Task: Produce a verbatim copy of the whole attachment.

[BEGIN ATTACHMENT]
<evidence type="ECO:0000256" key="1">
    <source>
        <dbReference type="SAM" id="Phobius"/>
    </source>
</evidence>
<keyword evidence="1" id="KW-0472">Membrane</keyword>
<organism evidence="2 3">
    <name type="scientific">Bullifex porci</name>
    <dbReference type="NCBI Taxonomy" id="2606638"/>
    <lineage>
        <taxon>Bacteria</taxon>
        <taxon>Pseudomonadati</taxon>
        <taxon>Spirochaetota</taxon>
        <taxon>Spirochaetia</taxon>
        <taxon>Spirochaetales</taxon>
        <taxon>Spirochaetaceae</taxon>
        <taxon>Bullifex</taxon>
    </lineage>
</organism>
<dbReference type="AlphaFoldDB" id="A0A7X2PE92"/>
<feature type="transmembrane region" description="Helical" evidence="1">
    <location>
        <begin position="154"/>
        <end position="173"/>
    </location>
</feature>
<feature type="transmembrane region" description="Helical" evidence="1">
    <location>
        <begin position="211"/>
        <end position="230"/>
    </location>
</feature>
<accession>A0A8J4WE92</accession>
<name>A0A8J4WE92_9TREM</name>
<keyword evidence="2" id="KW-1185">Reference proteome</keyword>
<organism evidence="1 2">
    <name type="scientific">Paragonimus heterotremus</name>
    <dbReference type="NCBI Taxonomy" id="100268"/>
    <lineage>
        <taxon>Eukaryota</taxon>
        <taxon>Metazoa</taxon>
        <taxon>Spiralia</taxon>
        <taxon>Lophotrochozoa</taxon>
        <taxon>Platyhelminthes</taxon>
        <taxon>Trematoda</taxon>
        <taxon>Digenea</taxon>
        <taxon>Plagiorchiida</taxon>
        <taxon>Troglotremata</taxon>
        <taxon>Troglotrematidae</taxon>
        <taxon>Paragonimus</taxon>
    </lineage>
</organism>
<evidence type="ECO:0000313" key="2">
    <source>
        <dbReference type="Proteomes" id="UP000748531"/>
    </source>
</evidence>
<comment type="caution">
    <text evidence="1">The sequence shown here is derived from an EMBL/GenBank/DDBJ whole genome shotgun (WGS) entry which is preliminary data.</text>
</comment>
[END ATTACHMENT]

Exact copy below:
<evidence type="ECO:0000256" key="1">
    <source>
        <dbReference type="SAM" id="Phobius"/>
    </source>
</evidence>
<keyword evidence="1" id="KW-0472">Membrane</keyword>
<organism evidence="2 3">
    <name type="scientific">Bullifex porci</name>
    <dbReference type="NCBI Taxonomy" id="2606638"/>
    <lineage>
        <taxon>Bacteria</taxon>
        <taxon>Pseudomonadati</taxon>
        <taxon>Spirochaetota</taxon>
        <taxon>Spirochaetia</taxon>
        <taxon>Spirochaetales</taxon>
        <taxon>Spirochaetaceae</taxon>
        <taxon>Bullifex</taxon>
    </lineage>
</organism>
<dbReference type="AlphaFoldDB" id="A0A7X2PE92"/>
<feature type="transmembrane region" description="Helical" evidence="1">
    <location>
        <begin position="154"/>
        <end position="173"/>
    </location>
</feature>
<feature type="transmembrane region" description="Helical" evidence="1">
    <location>
        <begin position="211"/>
        <end position="230"/>
    </location>
</feature>
<accession>A0A8J4WE92</accession>
<name>A0A8J4WE92_9TREM</name>
<keyword evidence="2" id="KW-1185">Reference proteome</keyword>
<organism evidence="1 2">
    <name type="scientific">Paragonimus heterotremus</name>
    <dbReference type="NCBI Taxonomy" id="100268"/>
    <lineage>
        <taxon>Eukaryota</taxon>
        <taxon>Metazoa</taxon>
        <taxon>Spiralia</taxon>
        <taxon>Lophotrochozoa</taxon>
        <taxon>Platyhelminthes</taxon>
        <taxon>Trematoda</taxon>
        <taxon>Digenea</taxon>
        <taxon>Plagiorchiida</taxon>
        <taxon>Troglotremata</taxon>
        <taxon>Troglotrematidae</taxon>
        <taxon>Paragonimus</taxon>
    </lineage>
</organism>
<evidence type="ECO:0000313" key="2">
    <source>
        <dbReference type="Proteomes" id="UP000748531"/>
    </source>
</evidence>
<comment type="caution">
    <text evidence="1">The sequence shown here is derived from an EMBL/GenBank/DDBJ whole genome shotgun (WGS) entry which is preliminary data.</text>
</comment>